A lunar eclipse only happens around the time of a full moon, when the Sun, Earth and Moon are almost in a line (see diagram below). When the Moon enters the Earth's shadow, less light which reaches its surface has passed through the Earth's atmosphere and has been scattered by all of the dust and particles. The scattering removes most of the blue light leaving only redder colours, which is why the Moon appears orangey-brown.
During a Partial lunar eclipse, only part of the Moon is inside this shadow, but with a Total lunar eclipse, the Moon is entirely inside the Earth's Umbra (the dark cone-shaped shadow in the picture).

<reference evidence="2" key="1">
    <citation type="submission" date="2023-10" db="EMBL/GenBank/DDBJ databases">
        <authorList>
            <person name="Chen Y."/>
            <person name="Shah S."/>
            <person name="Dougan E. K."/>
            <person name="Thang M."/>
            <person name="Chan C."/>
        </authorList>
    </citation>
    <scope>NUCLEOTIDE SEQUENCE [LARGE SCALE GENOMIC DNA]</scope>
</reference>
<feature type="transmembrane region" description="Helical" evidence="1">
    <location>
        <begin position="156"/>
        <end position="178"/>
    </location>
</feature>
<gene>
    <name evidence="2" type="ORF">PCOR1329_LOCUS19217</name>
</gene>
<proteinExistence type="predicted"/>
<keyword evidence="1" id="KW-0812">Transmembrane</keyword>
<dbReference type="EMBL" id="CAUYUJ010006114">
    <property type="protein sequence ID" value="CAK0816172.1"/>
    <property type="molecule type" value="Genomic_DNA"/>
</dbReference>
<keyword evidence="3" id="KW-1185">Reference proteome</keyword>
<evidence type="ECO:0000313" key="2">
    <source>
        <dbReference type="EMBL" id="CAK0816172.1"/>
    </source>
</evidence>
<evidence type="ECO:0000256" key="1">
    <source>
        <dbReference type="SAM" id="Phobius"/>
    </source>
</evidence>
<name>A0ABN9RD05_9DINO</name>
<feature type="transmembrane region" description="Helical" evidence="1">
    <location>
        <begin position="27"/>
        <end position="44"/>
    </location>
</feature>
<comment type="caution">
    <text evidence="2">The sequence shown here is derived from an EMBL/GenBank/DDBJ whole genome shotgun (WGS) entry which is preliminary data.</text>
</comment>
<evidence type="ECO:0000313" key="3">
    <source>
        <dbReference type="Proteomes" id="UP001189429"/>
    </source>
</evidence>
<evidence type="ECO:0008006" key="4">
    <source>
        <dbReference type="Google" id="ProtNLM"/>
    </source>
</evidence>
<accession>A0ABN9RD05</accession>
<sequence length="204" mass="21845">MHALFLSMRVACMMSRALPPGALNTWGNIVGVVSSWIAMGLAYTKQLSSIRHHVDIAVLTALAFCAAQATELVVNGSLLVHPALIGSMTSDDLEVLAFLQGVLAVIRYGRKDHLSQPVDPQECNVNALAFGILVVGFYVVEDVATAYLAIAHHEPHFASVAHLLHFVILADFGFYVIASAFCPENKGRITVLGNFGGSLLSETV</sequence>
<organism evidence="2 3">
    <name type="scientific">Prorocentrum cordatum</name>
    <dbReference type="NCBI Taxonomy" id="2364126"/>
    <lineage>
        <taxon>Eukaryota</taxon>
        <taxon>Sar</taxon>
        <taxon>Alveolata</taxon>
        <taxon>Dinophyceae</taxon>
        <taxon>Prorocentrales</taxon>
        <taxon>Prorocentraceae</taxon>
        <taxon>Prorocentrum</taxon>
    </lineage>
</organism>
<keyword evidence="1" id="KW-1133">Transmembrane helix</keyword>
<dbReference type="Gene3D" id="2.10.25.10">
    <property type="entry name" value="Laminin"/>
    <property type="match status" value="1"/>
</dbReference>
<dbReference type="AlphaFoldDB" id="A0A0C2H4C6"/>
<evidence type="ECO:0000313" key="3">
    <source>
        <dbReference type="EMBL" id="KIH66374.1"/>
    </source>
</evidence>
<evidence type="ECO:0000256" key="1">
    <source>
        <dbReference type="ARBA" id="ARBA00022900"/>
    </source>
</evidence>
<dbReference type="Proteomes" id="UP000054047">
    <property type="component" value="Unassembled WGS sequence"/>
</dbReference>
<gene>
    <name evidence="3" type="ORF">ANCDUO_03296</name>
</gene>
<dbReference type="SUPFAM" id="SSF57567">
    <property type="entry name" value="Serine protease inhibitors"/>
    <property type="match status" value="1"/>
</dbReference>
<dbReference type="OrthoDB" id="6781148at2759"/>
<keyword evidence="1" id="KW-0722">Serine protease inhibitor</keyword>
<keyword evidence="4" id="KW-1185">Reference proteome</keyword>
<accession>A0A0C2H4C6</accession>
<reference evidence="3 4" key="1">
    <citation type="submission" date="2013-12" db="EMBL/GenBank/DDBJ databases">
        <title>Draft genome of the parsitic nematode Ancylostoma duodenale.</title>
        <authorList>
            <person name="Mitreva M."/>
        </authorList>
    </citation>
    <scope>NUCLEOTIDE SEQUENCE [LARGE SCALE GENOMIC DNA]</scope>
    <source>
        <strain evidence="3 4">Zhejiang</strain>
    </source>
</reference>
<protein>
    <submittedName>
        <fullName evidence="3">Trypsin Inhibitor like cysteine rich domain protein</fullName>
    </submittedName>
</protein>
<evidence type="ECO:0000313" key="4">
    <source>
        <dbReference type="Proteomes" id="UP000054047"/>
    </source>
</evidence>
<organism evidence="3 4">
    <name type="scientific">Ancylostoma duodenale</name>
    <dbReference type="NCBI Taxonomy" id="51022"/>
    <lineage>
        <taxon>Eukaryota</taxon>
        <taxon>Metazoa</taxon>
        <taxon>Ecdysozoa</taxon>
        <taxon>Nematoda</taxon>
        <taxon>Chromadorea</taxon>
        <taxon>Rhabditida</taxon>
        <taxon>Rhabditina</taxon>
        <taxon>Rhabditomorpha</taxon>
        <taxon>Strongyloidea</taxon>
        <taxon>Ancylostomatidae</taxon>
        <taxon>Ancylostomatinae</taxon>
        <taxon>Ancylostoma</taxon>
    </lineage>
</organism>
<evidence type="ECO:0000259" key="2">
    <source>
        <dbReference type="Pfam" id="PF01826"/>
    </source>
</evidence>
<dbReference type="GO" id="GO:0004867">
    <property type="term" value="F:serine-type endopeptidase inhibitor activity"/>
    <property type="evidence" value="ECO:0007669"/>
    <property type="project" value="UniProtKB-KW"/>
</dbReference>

Because the Earth's shadow is much larger than the Moon, lunar eclipses can last nearly 4 hours, with a total lunar eclipse (Moon in the umbra) lasting up to 1 hour 40 mins.